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Anais Brasileiros de Dermatologia

Print version ISSN 0365-0596On-line version ISSN 1806-4841

An. Bras. Dermatol. vol.91 no.5 supl.1 Rio de Janeiro Sept./Oct. 2016

http://dx.doi.org/10.1590/abd1806-4841.20164720 

Case Report

Onychogryphosis in tuberous sclerosis complex: an unusual feature*

Xiang-chun Han1 

Li-qiang Zheng2  3 

Tie-gang Zheng3 

1The First Affiliated Hospital to Hebei North University – Zhangjiakou, China

2Chinese People's Liberation Army General Hospital – Beijing, China

3The 251st Hospital of Chinese PLA – Zhangjiakou, China


Abstract

Onychogryphosis is an acquired nail plate change. It often affects the toenail and is characterized by an opaque, yellow-brownish nail plate that is distorted, grossly thickened, elongated, and partly curved resembling a ram's horn. Tuberous sclerosis complex is a multisystem disorder associated with high rates of mental retardation, autism, cognitive impairment, behavioral problems, or seizures. Nail disease can also be associated, which is a concern to patients due to pain and nail distortion. We reported a typical tuberous sclerosis complex patient with distinctive clinical features of a ram's horn nails, which presented a great challenge to surgical treatment and nail restoration.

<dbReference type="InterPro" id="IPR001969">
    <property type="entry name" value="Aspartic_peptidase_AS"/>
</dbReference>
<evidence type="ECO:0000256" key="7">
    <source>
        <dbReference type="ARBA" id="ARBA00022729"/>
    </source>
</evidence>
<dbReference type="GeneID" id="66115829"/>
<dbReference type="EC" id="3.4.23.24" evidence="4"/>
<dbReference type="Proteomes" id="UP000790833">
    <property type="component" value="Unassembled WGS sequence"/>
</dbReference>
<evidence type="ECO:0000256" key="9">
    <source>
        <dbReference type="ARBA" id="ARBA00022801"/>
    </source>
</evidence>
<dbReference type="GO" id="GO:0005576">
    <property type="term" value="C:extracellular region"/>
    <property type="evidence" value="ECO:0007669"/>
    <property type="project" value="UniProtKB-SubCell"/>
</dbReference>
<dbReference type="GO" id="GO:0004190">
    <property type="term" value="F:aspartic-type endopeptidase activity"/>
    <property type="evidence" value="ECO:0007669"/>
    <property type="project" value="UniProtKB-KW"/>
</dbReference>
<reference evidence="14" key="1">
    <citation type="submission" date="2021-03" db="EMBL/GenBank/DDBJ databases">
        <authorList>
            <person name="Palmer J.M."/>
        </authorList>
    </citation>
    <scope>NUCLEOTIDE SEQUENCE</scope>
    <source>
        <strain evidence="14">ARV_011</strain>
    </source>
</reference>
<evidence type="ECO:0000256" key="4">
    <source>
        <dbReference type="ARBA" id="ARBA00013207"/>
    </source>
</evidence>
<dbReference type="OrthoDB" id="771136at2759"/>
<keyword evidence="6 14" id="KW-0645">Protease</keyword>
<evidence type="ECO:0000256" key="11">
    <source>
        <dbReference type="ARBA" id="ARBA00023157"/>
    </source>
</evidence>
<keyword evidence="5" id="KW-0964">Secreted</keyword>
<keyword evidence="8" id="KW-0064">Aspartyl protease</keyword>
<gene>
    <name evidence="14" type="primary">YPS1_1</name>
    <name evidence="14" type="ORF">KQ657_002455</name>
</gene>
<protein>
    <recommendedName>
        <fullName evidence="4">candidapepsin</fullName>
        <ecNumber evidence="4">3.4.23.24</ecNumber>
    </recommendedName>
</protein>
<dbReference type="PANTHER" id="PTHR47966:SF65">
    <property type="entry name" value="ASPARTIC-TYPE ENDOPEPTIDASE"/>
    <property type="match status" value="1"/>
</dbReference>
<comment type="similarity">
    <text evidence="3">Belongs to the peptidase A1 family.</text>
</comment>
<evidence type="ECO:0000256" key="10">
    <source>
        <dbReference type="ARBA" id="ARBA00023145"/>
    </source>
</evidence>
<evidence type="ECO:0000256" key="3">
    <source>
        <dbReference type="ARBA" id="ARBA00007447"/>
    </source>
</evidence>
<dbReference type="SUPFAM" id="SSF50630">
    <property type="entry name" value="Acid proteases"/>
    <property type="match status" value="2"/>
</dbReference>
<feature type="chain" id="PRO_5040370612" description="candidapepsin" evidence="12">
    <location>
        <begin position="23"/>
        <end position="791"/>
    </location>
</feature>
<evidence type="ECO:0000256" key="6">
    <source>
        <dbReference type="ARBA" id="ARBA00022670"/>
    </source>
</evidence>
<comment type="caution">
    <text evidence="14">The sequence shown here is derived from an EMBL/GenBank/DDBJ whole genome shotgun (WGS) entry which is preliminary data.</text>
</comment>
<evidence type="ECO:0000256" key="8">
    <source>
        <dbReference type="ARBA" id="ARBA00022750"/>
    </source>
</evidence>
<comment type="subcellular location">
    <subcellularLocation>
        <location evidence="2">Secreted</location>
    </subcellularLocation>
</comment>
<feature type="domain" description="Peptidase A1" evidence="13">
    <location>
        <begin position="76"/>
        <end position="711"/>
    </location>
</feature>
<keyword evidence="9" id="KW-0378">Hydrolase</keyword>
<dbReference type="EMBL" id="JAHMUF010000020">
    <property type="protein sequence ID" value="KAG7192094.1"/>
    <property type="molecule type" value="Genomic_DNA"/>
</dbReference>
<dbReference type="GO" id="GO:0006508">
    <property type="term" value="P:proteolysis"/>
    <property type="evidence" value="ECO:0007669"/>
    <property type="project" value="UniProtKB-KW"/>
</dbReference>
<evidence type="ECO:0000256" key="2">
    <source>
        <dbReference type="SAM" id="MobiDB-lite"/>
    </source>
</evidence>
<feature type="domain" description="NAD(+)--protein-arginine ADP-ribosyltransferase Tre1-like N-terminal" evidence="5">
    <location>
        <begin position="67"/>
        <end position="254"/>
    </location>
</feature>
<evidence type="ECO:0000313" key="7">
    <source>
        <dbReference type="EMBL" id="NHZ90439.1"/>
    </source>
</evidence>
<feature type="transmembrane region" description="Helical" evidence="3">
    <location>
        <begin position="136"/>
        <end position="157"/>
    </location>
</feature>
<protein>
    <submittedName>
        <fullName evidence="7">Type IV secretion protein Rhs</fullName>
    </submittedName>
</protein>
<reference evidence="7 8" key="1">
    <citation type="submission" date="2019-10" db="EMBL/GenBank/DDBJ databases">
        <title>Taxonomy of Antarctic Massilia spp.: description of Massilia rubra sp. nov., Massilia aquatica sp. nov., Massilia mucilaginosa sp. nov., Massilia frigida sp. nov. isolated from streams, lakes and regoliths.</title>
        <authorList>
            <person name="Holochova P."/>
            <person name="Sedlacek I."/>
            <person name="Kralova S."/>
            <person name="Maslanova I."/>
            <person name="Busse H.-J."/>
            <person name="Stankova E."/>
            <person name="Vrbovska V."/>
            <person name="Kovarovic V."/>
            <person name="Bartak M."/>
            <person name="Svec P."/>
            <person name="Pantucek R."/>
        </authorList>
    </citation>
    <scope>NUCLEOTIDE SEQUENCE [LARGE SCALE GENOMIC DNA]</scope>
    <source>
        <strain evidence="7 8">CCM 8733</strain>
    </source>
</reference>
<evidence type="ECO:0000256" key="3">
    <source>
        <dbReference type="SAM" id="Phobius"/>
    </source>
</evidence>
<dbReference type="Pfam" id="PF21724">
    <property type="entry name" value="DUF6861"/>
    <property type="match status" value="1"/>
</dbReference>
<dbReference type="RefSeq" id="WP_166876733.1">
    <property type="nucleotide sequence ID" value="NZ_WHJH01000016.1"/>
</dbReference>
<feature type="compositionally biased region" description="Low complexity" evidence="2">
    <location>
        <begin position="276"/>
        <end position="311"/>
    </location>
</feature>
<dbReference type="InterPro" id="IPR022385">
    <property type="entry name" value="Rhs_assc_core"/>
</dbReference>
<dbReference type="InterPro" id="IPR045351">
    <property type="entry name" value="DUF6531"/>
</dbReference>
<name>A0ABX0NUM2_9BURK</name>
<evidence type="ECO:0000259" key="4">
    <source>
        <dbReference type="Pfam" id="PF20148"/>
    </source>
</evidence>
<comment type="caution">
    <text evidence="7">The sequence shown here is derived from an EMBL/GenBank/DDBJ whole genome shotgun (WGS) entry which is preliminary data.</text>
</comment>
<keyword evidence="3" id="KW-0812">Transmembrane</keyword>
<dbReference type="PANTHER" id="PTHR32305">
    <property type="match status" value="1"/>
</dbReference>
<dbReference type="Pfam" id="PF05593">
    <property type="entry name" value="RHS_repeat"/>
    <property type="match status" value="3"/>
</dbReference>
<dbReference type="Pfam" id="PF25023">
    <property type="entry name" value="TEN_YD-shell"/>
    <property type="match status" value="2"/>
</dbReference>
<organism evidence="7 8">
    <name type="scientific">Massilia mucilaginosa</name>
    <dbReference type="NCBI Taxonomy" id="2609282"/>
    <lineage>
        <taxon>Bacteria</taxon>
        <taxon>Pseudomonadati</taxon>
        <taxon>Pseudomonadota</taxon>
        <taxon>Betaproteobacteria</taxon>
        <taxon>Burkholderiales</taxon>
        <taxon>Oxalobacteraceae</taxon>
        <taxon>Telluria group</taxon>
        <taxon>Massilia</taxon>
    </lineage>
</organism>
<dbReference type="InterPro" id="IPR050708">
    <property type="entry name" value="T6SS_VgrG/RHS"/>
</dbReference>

Keywords: Mild cognitive impairment; Nail diseases; Tuberous sclerosis

INTRODUCTION

Onychogryphosis is a nail deformity characterized by an opaque, yellowish-brown nail plate that is distorted, grossly thickened, elongated and partly curved like a ram's horn.1 Possible causes of onychogryphosis include continuous pressure and friction on the toenails due to improper footwear, trauma, ichthyosis, psoriasis, fungal infection, as well as cognitive impairment or behavioral problems.1 Tuberous sclerosis complex (TSC) is a multisystem disorder associated with high rates of mental retardation, autism, and seizures.2-4 Developmental and behavioral problems are also common in TSC. The overlap existence of onychogryphosis and TSC has not been previously documented. We reported a typical TSC patient with distinctive clinical features of a ram's horn nails, which presented a great challenge to surgical treatment and nail function restoration.